The case concerned an employee who had been notified of his "demotion to a lower pay classification", as provided for in Article 16.2(7) of the Collective Agreement for Communal Workers of Municipalities of the South. The employee – who had been demoted from Group 6, Tier 273 to Group 3, Tier 206 – applied to the courts to have his demotion annulled on the ground that only the law can validly impose disciplinary penalties on employees under the constitutional principle of lawful punishment.
In an earlier decision, the Court of Appeal ruled that the disciplinary penalty of a wage reduction has a sound legal basis if it is provided for in a collective agreement or employment contract, as the law permits a derogation from its provisions if this is more favourable to the employee.
However, a question also arose as to the wording of the penalties. In June 2016 the Court of Appeal stated that in order to comply with the principle of lawful punishment, a disciplinary penalty provided for by a collective agreement must be "determined in such a way as to enable the person concerned to predict, with a sufficient degree of certainty, the nature and degree of the sanction likely to be imposed". This is the point on which the Court of Appeal ruled in its March 30 2017 judgment.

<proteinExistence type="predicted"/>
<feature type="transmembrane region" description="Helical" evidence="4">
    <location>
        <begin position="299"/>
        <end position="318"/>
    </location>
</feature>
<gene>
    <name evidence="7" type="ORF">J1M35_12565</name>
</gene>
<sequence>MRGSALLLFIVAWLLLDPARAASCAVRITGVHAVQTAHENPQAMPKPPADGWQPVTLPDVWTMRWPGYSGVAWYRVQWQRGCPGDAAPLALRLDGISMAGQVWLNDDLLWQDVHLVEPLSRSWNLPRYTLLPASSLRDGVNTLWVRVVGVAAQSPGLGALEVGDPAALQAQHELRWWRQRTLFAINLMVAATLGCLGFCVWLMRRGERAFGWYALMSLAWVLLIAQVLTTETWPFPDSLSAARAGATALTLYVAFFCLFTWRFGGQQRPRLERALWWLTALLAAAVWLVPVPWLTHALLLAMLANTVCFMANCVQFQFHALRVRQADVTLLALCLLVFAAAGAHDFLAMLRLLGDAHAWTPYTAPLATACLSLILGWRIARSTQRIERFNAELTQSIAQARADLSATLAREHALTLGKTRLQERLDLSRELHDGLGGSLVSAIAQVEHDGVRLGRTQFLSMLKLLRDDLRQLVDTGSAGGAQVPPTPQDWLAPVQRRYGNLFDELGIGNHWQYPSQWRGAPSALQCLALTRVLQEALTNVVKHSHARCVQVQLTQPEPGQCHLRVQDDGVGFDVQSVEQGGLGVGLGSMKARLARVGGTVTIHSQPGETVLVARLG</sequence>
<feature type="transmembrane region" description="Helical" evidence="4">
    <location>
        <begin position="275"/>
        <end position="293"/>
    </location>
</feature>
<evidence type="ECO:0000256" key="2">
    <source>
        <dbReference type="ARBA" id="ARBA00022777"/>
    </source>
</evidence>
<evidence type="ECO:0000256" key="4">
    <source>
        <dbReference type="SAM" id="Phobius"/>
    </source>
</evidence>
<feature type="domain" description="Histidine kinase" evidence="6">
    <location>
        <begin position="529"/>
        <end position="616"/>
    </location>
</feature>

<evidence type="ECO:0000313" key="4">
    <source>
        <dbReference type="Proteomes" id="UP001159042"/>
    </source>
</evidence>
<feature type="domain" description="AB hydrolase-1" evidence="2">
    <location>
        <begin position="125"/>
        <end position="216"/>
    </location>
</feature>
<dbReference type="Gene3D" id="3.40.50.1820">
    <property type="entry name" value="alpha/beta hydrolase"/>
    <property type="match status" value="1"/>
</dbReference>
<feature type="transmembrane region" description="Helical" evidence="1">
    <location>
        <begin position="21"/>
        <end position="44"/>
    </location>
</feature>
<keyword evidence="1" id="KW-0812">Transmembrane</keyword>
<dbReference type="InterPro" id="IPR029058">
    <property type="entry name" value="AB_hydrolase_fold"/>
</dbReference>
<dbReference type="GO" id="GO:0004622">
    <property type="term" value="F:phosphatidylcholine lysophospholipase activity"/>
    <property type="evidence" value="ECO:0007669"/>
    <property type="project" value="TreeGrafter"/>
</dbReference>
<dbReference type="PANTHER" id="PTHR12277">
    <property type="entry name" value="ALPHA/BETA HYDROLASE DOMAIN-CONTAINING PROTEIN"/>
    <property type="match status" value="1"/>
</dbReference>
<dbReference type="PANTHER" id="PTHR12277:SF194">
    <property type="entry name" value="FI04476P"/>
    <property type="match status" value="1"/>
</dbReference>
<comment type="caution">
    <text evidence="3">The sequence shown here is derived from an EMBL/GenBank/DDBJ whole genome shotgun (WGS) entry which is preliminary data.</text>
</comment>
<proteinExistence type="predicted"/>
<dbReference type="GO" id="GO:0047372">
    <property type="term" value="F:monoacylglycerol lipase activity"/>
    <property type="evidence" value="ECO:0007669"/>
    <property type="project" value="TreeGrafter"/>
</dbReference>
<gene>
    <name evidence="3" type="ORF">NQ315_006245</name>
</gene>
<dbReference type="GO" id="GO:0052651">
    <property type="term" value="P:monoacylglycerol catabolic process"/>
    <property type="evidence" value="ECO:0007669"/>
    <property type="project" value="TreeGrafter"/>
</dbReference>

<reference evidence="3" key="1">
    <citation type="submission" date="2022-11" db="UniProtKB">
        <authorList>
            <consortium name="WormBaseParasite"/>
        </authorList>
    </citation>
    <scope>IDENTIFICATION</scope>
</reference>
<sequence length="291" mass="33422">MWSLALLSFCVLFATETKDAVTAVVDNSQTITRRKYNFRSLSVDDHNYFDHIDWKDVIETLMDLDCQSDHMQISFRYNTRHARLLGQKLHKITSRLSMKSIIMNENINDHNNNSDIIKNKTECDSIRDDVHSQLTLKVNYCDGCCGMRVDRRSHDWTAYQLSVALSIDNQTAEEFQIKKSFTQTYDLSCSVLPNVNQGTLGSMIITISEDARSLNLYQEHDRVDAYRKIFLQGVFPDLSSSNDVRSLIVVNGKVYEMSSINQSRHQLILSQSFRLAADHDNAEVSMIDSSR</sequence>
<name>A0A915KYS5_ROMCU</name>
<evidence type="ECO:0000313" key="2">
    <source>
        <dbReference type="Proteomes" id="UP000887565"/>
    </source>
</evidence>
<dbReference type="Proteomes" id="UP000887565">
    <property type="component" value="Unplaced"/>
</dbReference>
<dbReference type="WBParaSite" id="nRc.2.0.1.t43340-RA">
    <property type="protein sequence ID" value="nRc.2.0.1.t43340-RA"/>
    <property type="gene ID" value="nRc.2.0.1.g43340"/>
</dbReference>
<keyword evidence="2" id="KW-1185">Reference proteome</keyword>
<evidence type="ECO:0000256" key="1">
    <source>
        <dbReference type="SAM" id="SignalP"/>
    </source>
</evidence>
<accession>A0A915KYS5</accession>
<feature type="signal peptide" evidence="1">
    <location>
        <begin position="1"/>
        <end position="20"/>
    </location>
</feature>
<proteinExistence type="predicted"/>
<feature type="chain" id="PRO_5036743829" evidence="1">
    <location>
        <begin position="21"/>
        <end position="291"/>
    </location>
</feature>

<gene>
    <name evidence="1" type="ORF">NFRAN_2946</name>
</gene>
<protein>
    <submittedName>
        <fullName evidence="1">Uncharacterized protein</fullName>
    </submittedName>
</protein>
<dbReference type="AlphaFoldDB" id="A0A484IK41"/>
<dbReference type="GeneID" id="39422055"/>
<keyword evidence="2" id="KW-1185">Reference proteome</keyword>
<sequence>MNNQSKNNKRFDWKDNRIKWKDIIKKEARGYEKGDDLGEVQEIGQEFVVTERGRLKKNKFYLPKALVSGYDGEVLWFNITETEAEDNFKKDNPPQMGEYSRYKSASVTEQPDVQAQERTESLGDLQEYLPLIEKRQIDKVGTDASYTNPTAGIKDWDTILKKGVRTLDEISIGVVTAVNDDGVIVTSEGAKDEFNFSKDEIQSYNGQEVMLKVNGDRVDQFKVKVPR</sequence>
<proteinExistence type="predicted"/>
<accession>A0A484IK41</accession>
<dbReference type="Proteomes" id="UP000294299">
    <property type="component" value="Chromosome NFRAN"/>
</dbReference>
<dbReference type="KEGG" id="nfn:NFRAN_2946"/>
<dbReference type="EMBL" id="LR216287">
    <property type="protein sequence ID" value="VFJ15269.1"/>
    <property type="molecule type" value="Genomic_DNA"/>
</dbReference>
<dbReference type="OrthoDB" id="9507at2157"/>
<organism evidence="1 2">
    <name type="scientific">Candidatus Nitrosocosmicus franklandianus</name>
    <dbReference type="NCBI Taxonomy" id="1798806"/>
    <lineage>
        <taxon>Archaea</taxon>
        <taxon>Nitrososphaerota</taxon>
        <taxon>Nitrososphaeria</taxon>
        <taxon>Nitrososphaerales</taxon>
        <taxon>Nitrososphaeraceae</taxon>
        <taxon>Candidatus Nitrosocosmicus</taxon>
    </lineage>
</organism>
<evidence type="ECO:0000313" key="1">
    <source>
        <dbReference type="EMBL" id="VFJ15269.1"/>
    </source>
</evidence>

The court considered that the wording "demotion to a lower pay classification" was too vague to allow the employee to predict the penalty's severity.
Contrary to the language of the seven other penalties provided for in the same collective agreement, the wording of this penalty did not specify:
· the determining criteria for the choice of wage category in which the employee may be placed;
· the lower limit of demotion, even though its influence on wages may vary significantly depending on the category to which the employee is demoted;
· the duration of the application of the penalty; or
· a possible period after which the employee will recover his or her right to a promotion or advancement according to his or her seniority.
In light of these circumstances, the Court of Appeal found that the evaluability of the penalty was deficient and that its wording failed to meet the precision requirements of the lawful punishment principle. It therefore confirmed the annulment of the penalty imposed on the employee.